Quake relief fights tough terrain

The Asian temblor is being described as the worst disaster in Pakistan's history.

Relief workers and military officials on both sides of the border in the Himalayan region of Kashmir struggled to reach hundreds of villages cut off by the worst earthquake to hit this region in a century. Estimates of the death toll ranged Monday between 20,000 and 30,000. Relief agencies have put out a massive appeal for food, tents, and medicines for an estimated 2.5 million people who are thought to be homeless - a number similar in scope to the Indian Ocean tsunami.

Just as Americans voiced anger at the slow response of emergency relief agencies in the wake of hurricane Katrina, many Kashmiris in both the Indian and Pakistani portions of the divided territory decried what they called a slow emergency response.

Pakistani officials urged patience. "We are handling the worst disaster in Pakistan's history," said the chief Army spokesman, Maj. Gen. Shaukat Sultan.

The earthquake of Oct. 8 could be a crucial test of both the military-dominated government of President Pervez Musharraf, as well as renewed peace efforts between India and Pakistan, who both claim the quake-ravaged state of Kashmir. President Musharraf, who took power in a bloodless coup in 1999, has built his reputation as a man of competence, mobilizing resources of a well-trained military apparatus without debate; making fast decisions under conditions of stress. Now he faces a crisis of major proportions at a time when his leadership is coming under growing pressure from both Islamists and democracy advocates.

At his office in the mountainous city of Murree, coordinating relief efforts in the worst-affected areas of Kashmir, Brig. Iftikhar Ali Khan has spent the better part of the past two days taking calls on four separate phones on his desk, often with a phone pressed to each ear.

He says he understands public frustration at the Army's inability to move faster, but he adds, "you have to understand that we have never seen such a thing before. Most of the soldiers in my area were deployed on the front lines."

"We needed additional forces and they had to come by helicopters, not C-130s," said Brigadier Khan, commander of a 6,500-square-mile sector of Pakistani Kashmir, including Muzaffarabad.

Khan estimates that between 60 percent and 70 percent of Pakistani Kashmir has been "destroyed." In Muzaffarabad itself, "all medical facilities have been razed to the ground," Khan says.

Capt. Farooq, an Army surgeon recently returned from mobile hospitals in Muzaffarabad, confirms that all local hospitals have been destroyed. There is a crucial need for medicines, especially antibiotics, he says. "There is not one hospital left," says Captain Farooq, who declined to give his first name. "We are operating in the fields, we are operating under tents. Every kind of trauma injury you can imagine is there."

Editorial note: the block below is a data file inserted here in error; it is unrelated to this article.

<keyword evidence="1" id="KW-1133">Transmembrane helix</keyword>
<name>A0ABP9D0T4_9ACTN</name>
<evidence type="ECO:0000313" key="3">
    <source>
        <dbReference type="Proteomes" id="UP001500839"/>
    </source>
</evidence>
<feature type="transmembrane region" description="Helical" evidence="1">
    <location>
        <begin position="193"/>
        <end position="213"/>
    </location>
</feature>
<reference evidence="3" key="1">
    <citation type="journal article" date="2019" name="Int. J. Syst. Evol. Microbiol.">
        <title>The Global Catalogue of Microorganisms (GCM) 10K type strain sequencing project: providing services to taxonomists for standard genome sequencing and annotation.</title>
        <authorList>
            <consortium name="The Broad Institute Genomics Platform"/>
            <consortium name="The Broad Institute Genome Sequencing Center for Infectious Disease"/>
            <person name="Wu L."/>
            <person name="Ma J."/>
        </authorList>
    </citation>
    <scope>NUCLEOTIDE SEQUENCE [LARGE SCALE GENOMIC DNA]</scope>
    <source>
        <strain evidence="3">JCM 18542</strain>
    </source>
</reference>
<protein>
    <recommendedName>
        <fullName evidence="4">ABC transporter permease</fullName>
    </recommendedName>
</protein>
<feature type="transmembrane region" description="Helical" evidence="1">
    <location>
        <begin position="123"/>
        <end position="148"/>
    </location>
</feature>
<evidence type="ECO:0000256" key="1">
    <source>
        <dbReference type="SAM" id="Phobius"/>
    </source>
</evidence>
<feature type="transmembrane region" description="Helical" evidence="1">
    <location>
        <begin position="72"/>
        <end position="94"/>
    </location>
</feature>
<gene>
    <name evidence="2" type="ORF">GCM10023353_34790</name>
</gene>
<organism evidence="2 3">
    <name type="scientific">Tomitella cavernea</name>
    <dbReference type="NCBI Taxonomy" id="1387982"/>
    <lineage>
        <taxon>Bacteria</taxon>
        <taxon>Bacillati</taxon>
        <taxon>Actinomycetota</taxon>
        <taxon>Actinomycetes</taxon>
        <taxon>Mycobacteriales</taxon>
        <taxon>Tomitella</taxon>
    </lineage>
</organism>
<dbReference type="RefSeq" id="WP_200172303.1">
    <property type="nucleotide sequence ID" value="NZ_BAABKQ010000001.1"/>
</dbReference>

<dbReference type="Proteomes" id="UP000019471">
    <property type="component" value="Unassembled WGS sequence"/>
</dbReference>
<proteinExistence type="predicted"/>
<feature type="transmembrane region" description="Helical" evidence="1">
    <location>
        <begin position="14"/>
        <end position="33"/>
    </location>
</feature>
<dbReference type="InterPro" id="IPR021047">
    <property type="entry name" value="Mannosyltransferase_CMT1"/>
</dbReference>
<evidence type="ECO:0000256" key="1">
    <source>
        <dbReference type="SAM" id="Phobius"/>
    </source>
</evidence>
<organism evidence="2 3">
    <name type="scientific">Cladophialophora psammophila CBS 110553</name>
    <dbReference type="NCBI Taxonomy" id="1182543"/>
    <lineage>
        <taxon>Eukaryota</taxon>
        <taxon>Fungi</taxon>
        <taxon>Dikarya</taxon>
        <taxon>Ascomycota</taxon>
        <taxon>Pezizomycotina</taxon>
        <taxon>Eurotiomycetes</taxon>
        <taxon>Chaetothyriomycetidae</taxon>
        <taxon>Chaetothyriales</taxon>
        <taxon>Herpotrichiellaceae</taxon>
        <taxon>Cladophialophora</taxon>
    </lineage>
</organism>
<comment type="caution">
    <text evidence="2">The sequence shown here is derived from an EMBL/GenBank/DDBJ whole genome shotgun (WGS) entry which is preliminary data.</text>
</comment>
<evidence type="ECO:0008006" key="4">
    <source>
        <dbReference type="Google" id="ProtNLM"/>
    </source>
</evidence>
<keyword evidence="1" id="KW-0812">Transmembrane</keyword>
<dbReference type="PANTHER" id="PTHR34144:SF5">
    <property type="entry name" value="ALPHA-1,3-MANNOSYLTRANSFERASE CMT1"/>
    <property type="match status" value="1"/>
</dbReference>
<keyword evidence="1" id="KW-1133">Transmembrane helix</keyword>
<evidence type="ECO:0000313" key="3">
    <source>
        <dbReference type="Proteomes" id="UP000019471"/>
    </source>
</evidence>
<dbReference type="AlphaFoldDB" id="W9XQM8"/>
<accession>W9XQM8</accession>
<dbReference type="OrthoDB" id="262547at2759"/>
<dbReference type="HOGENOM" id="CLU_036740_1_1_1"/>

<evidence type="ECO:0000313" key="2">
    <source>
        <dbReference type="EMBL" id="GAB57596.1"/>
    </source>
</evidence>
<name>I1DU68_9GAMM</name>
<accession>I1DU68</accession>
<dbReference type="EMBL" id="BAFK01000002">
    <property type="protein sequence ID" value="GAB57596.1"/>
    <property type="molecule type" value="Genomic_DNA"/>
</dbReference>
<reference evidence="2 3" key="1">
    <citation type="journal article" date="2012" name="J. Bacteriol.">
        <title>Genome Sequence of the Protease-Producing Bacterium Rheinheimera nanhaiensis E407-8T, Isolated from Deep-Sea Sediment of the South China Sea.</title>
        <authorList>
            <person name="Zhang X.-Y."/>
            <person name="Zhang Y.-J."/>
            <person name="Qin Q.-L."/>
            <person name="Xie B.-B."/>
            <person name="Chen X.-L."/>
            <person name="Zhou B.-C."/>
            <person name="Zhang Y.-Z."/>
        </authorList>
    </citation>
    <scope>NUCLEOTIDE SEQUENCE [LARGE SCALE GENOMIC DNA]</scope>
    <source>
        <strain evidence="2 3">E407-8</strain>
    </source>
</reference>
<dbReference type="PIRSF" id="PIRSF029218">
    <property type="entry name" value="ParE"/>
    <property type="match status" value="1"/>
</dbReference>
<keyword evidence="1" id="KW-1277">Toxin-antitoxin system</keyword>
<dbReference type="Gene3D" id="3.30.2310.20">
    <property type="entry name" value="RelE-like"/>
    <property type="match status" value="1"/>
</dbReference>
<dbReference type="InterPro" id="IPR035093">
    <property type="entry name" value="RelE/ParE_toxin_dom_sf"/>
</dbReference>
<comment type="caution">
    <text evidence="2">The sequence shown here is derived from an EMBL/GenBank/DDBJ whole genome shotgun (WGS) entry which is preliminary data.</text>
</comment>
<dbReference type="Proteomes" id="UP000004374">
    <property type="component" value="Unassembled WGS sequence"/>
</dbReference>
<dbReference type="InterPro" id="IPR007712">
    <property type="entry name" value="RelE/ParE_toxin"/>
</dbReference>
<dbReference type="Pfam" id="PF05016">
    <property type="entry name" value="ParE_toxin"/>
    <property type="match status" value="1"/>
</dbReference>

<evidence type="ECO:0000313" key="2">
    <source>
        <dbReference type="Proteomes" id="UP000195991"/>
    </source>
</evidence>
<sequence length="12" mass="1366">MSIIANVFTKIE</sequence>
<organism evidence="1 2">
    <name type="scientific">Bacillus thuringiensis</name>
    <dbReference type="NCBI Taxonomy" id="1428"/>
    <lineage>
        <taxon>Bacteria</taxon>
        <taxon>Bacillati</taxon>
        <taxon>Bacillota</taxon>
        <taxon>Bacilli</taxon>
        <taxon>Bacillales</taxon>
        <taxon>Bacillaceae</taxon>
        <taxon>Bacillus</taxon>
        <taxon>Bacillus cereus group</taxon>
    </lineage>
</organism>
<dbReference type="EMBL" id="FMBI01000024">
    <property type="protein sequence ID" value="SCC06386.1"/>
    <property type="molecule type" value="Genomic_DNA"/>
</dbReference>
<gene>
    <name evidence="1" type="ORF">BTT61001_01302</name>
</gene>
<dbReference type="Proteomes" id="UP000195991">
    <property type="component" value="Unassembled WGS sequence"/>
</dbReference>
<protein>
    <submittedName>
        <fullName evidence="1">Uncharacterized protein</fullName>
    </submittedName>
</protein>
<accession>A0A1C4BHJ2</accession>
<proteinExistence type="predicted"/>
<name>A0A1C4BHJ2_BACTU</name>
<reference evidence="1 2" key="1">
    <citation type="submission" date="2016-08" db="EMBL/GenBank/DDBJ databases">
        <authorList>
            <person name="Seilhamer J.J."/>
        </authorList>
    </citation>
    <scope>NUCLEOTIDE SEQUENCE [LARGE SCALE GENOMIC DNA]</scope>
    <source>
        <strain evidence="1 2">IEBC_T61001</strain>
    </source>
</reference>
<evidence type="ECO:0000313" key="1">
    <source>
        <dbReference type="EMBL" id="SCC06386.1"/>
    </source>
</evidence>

Islamic parties send helpers

The Pakistani Army has begun moving heavy equipment up the Kashmir Highway, from Islamabad toward Muzaffarabad, but whole sections of the road have been rendered almost impassable by landslides. As of Monday afternoon, only light vehicles were getting through. Busloads of young men, including green-turbaned volunteers from Islamic parties, headed in. Busloads and trucks full of women, children, families, and injured people headed out.

The situation was similar up in the town of Balakot, in the rugged Northwest Frontier Province, a mountainous region long thought to be a possible hiding place of top Taliban leaders and even Osama Bin Laden. Landslides have taken out a section of the road some four miles from Balakot, and the only way to reach the city itself is on a rickety suspension bridge . On Sunday night, villagers could be seen bringing the injured across this bridge on traditional cots made of rope.

All along the mountainous valley, with its picturesque pine slopes and terraced farms, stonebuilt houses had collapsed. Survivors have built shelters out of corn stalks. Many of the dead have already been buried in makeshift graves. The injured lay out in the open on string cots, awaiting evacuation and medical care. But such care is sparse. Few humanitarian aid groups have reached this region.

Sign: 'We need help'

In a prosperous neighborhood in Muzaffarabad, Syed Manzoor Hussain's family holds a sign in English that reads, "We need help."

Their homes are destroyed, and four children in an extended family of about 150 members were killed when their neighborhood school collapsed Saturday morning.